Of course, for parents that do take time out of the labor force to bear and raise children, returning to the office can be an adjustment. The Harvard economist Claudia Golden has written widely about making jobs less “greedy,” meaning parents would pay less of a professional penalty for taking time out. Companies would ideally see parents returning to the labor force after raising children as a potential asset and offer specific programming and recruitment efforts tied to this population. Large companies, such as IBM, Goldman Sachs, and Wells Fargo, have been offering so-called “returnships,” which tend to attract women who took time off from their career to have kids and are looking to return to professional life.

While most of these steps could be taken by corporations, policymakers could do more to nudge more employers in the right direction. The Department of Labor could collect data on firms’ metrics around certain family-friendly policies—the share of employees with access to paid leave or child care benefits, the share of employees scheduled with fewer than two weeks’ notice—to give researchers more data into what policies work best, and to give employees more knowledge about the state of the labor market. As the Social Capital Campaign’s Chris Bullivant has written, conservatives could consider this a kind of family-friendly ESG.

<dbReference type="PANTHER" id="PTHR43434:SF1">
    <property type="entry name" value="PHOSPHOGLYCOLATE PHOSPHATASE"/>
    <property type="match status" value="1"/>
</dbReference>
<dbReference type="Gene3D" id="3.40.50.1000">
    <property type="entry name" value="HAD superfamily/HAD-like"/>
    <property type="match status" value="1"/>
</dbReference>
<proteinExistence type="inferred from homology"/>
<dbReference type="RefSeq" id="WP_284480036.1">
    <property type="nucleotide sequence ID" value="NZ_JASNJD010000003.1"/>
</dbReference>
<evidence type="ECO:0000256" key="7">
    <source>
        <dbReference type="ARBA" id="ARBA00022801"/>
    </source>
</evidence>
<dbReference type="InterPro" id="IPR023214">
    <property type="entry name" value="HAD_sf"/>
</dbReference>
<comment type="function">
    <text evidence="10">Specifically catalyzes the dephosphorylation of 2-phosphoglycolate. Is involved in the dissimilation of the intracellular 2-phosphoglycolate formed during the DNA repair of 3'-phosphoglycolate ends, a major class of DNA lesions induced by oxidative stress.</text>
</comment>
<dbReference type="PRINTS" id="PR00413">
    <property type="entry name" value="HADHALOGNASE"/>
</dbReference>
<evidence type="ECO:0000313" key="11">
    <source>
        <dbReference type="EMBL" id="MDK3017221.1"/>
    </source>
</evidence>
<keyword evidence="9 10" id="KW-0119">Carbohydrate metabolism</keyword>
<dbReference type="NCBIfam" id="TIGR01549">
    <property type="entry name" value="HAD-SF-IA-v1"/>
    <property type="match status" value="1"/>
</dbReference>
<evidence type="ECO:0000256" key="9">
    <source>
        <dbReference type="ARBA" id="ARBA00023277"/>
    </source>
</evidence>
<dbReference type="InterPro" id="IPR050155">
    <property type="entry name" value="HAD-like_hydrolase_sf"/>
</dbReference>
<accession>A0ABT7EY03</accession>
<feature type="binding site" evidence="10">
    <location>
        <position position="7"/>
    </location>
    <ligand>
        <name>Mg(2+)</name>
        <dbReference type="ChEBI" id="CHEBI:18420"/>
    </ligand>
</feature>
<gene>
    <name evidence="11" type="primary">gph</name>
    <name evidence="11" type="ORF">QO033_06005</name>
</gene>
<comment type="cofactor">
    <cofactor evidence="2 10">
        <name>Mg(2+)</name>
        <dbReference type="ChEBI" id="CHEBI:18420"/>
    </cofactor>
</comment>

A pro-worker, pro-parent agenda must attend to the needs of working parents. Seeking additional flexibility without losing financial stability is an appropriate goal for policymakers. Tight labor markets and the post-Covid rise of work-from-home have already expanded options for many parents, but many still struggle to balance the demands of home and office. Companies can and should take the lead, with meaningful policy nudges as necessary, as part of a commitment to making family life easier for all parents. 

Patrick T. Brown is a fellow at the Ethics and Public Policy Center, where his work with the Life and Family Initiative focuses on developing a robust pro-family economic agenda and supporting families as the cornerstone of a healthy and flourishing society.


Patrick T. Brown is a fellow at the Ethics and Public Policy Center, where his work with the Life and Family Initiative focuses on developing a robust pro-family economic agenda and supporting families as the cornerstone of a healthy and flourishing society.